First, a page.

Gradual removal of 5/20 and new Route Dispersal Guidelines

In November when the ministry of Civil Aviation came up with a draft policy I had written on how the more things change, more they remain the same – “Another Policy without substance11th November 2014”. Subsequently in January the revised Route Dispersal guidelines and policy on 5/20 rule for international operations was announced – Revised policy on 5/20 and Route Dispersal Guidelines14th January 2015. This is one of the most widely read blog posts and now features in top Google search results for “Revised route dispersal guidelines”.

The proposal to change Route Dispersal Guidelines (RDG) and change in rules to let airlines fly international touched upon multiple areas but had nothing concrete. It proposed replacing existing RDG and changing them to DFC (Domestic Flying Credits). These DFCs will be linked to international flying rights for airlines. How the DFC’s will be calculated has been covered in my earlier posts (links above)

This prima facie looked like a plan structured around narrow body runs to S-E Asia, SAARC and Middle East with not much thought being put on what happens if an airline wants to start flying to EU or N. America and are the corresponding DFC requirements realistic? The policy was also silent on the calculation of one stop flights and multiple combinations that would follow.

The news papers have reported that the airlines are unhappy with the policy and how the government did some revision to it which again is awaiting discussion. As per latest news reports, the government has proposed that newer airlines cannot fly for distance covered in less than 6:00 hours initially. It also stipulates how many DFCs are required for flying international and the linkage.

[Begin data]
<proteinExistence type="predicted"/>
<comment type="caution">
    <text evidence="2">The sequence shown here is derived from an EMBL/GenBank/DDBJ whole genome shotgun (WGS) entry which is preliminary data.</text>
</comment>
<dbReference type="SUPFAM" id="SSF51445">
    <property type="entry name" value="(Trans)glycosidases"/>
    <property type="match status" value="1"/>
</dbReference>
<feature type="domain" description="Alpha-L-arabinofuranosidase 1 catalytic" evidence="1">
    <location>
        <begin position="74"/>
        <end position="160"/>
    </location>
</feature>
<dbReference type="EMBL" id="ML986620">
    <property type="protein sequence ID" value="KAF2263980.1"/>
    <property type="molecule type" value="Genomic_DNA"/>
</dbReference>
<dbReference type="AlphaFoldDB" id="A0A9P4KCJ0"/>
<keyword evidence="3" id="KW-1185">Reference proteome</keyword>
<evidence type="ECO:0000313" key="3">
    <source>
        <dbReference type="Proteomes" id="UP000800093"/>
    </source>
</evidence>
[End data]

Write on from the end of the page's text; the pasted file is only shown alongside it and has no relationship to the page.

While the Modi government has been trying to simplify things for business, aviation is one area where the proposals are reaching higher levels of complexity. I propose a possible solution which is being sent to relevant departments.

Possible Solution

It is human mentality to have somebody else wait as long as you did to get the same thing. This coupled with fear of more competition anticipated have been making the existing airlines oppose abolition of 5/20 rule. (This rule requires an airline to fly domestic for 5 years and have 20 aircraft before starting international operations)

First step to this change will be to not link RDG/DFC to international status.

 Abolition of 5/20

There indeed is an agreement that this rule needs to change but what is the replacement to this rule is what is holding up the decision.

A rule which is around for a while, cannot and should not go one fine day, but should go in a gradual manner. The abolition has to be phase wise which is realistic and thus makes it acceptable for the industry.

  • Phase – 1: Convert the rule from 5/20 to 3/15 effective 1st January 2016
    • This would mean Air Asia India will be eligible to fly international in 2017, which is earlier than when they expect to fly if DFC is implemented
    • Vistara would fly international in January 2018
  • Phase – 2: Convert the rule to 1/5 effective 1st January 2019.
    • This ensures that the players who started international operations based on 3/15 rule, also get a breather from unexpected immediate competition and get to plan their operations.
    • The existing players – Air India, Jet Airways, IndiGo & Spicejet get a five year intimation about this change.
  • This rule of 1/5 should be linked to accident / incident history in the first year of operations including safety and operations, to have additional checks. This may or may not be linked to On Time Performance and cancellation rate.

This proposal hopes to create a level playing field.

E.g.: Jet Airways started international operations in 2004 and Spicejet & IndiGo followed around 2012 – a gap of eight years. Now Spicejet & IndiGo will get a similar gap when the next set of players goes international.

For the new set of players, their interests are taken care of by reducing the wait from 5 years to 3 years and de-linking this from Domestic Flying Credit – routes which could prove to be non-profitable.